The following is an extract from IHS Markit's monthly PMIoverview presentation. For the full report please click on the linkat the bottom of the article.
Global PMI subdued amid smallest rise in orders for twoyears
The latest business surveys showed worldwide output risingfurther mid-way through the fourth quarter, but falling trade flowscontinued to subdue the overall pace of expansion. Although globalbusiness activity grew at a marginally improved pace for a secondsuccessive month in November, according to the latest JPMorgan PMI,the expansion was one of the weakest seen over the past two years.The Global Composite PMI, compiled by IHS Markit, rose from 53.0 inOctober to a three-month high of 53.2.
Growth is also likely to soften again in coming months:sentiment about the year ahead and inflows of new work bothdeteriorated to the worst recorded for just over two years. Thesurvey data showed that subdued manufacturing growth and a furthermarginal drop in global exports acted as a drag on the globaleconomy growth. Service sector growth accelerated, led by astronger emerging market performance, which helped offset a slowerrate of developed world expansion.
PMI numbers for October and November suggest that furthermomentum has been gained in the final quarter of 2018. The soliddata suggest that Brazil's economic recovery has progressed afterpolitical uncertainty and truck drivers' protests subdued businessactivity earlier in the year, with goods producers, serviceproviders and consumers displaying post-election optimism. Thedomestic currency has meanwhile firmed compared to pre-ballotingrates, while Brazilian stocks have jumped.
In October we introduced a new series of notes on emerging markets, which began by lookingat some of those considered most vulnerable at present. One ofthese was Brazil and this month we examine the latest developmentsin the nation.
GDP growth strengthens, PMI data point to furtherimprovements
A picture is building of an economy that is regaining growthmomentum. After being unchanged for three quarters in a row at just0.2%, the quarterly rate of GDP growth in Brazil climbed to 0.8% inQ3, its best performance since the start of 2017 when the economybenefited from a booming agricultural sector. Official datarevealed a more balanced upturn, with the agriculture &livestock (+0.7%), industry (+0.4%) and service (+0.5%) sectors allshowing improvements. Encouragingly, domestic consumption showedsigns of revival, while investment rose at the steepest pace sincethe end of 2009.
While official results for the fourth quarter are not scheduledfor release until 28th February 2019, timely PMI data can offervaluable insight regarding the trajectory the economy is taking.November readings highlighted an accelerated upturn in the combinedmanufacturing and services activity that was the sharpest since February 2018,building on October's modest increase.
The close connections between the Czech and German manufacturingsectors mean that expansions or contractions in the eurozone'slargest economy are often reflected in the performance of theformer, and 2018 is proving to be a case in point. Althoughstarting the year in fine health, the wellbeing of the Czech goodsproducing sector has taken a turn for the worse in the latterstages of 2018, reflecting the difficulties faced in one ofGermany's most influential industry - automotives.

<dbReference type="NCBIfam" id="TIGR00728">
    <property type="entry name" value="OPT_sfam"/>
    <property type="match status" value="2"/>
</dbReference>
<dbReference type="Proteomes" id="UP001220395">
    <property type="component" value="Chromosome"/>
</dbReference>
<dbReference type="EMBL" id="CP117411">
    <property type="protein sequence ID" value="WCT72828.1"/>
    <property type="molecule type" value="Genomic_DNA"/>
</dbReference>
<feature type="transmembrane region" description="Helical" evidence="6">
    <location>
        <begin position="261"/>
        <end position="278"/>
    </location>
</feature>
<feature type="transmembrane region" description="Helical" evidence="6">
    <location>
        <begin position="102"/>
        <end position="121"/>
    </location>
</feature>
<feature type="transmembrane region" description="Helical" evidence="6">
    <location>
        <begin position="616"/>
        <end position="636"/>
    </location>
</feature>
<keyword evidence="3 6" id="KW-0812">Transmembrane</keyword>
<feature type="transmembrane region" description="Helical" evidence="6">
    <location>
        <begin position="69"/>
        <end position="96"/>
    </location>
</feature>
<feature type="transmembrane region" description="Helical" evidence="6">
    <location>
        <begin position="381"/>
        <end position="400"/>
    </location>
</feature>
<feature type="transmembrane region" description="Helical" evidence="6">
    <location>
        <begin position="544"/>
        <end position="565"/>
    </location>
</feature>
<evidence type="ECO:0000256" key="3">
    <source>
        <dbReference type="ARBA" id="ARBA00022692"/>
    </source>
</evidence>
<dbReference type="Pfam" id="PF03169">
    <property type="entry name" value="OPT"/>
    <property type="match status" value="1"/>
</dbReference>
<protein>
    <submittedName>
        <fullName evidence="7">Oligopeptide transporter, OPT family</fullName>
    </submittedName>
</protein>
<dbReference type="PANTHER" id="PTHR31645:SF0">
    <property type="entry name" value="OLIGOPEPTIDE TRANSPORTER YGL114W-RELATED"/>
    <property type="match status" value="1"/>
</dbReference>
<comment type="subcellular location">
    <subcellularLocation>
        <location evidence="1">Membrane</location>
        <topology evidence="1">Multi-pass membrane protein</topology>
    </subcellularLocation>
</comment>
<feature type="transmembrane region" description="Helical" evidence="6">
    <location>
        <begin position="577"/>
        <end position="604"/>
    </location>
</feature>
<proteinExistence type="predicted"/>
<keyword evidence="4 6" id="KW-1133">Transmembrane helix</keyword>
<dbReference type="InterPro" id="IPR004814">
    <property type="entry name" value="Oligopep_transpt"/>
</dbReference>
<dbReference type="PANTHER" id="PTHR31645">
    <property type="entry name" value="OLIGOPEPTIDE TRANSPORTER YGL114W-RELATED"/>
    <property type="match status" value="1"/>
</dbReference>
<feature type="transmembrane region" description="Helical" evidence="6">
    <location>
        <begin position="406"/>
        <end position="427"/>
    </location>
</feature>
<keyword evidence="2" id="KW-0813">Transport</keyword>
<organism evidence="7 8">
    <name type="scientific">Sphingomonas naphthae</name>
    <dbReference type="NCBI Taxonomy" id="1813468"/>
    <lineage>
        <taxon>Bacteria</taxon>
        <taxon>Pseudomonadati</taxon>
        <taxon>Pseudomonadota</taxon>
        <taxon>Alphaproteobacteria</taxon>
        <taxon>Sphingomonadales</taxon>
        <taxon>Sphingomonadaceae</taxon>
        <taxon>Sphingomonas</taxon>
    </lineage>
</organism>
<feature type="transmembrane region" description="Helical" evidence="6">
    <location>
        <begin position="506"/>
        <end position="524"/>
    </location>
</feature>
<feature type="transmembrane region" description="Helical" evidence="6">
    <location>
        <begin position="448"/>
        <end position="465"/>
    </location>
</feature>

November data from both the IHS Markit Czech Manufacturing PMIand Business Outlook Survey highlight weaker confidence among goodsproducers towards future output, stemming to a large degree from aslowdown in the wider automotive sector. Although many have drawnattention to the impact of recent changes in emissions testing as acause of weaker economic growth in 2018, it is important to notethat slower demand growth and further emissions regulations couldweigh on production going into 2019.
Lacklustre demand growth
The emergence of recent official data spelling out troubles inthe autos sector since the introduction of the WLTP (WorldHarmonised Light Vehicle Test Procedures) have shown the short-termimpact that new emissions regulations can have on productionprocesses. Evidence of this was seen in a 9.9% fall year-on-year inGerman passenger car registrations in November. However, issues inthe sector stem from both the demand and supply side. As a keycontributor to the European automobile sector supply chain, theCzech manufacturing sector can be seen as a litmus test for thewider industry's health.
Damage to global trade ties and ongoing uncertainty towardstariffs (both between the US and China and the US and the EU) haveled to subdued production forecasts for automotives in 2019. IHSMarkit currently expects output growth of 1.0% in the Europeanautomobile industry next year. Weaker client demand in China andTurkey are notable factors weighing on the output outlook; however,the effects of the introduction of new emissions standards in China(China VI Standard) in mid-2020 may also become apparent ascompanies adapt business processes through 2019 ready for changesin such a dominant market.